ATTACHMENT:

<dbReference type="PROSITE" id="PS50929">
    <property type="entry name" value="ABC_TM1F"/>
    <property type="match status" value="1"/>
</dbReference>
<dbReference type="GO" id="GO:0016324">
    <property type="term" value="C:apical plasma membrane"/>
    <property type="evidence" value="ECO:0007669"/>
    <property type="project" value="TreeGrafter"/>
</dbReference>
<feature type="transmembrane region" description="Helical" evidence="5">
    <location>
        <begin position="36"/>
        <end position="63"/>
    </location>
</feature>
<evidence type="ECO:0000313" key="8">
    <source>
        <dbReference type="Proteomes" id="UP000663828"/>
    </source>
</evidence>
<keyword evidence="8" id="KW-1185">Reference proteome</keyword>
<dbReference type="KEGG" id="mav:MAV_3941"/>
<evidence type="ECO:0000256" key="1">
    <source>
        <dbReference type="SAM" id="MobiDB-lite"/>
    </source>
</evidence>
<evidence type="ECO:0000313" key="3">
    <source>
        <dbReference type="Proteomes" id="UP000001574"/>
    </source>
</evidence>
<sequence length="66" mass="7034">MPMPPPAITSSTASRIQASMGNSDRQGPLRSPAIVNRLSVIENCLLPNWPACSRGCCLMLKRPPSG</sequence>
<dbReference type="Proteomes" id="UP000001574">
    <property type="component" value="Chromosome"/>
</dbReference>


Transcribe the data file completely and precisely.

<dbReference type="PROSITE" id="PS50929">
    <property type="entry name" value="ABC_TM1F"/>
    <property type="match status" value="1"/>
</dbReference>
<dbReference type="GO" id="GO:0016324">
    <property type="term" value="C:apical plasma membrane"/>
    <property type="evidence" value="ECO:0007669"/>
    <property type="project" value="TreeGrafter"/>
</dbReference>
<feature type="transmembrane region" description="Helical" evidence="5">
    <location>
        <begin position="36"/>
        <end position="63"/>
    </location>
</feature>
<evidence type="ECO:0000313" key="8">
    <source>
        <dbReference type="Proteomes" id="UP000663828"/>
    </source>
</evidence>
<keyword evidence="8" id="KW-1185">Reference proteome</keyword>
<dbReference type="KEGG" id="mav:MAV_3941"/>
<evidence type="ECO:0000256" key="1">
    <source>
        <dbReference type="SAM" id="MobiDB-lite"/>
    </source>
</evidence>
<evidence type="ECO:0000313" key="3">
    <source>
        <dbReference type="Proteomes" id="UP000001574"/>
    </source>
</evidence>
<sequence length="66" mass="7034">MPMPPPAITSSTASRIQASMGNSDRQGPLRSPAIVNRLSVIENCLLPNWPACSRGCCLMLKRPPSG</sequence>
<dbReference type="Proteomes" id="UP000001574">
    <property type="component" value="Chromosome"/>
</dbReference>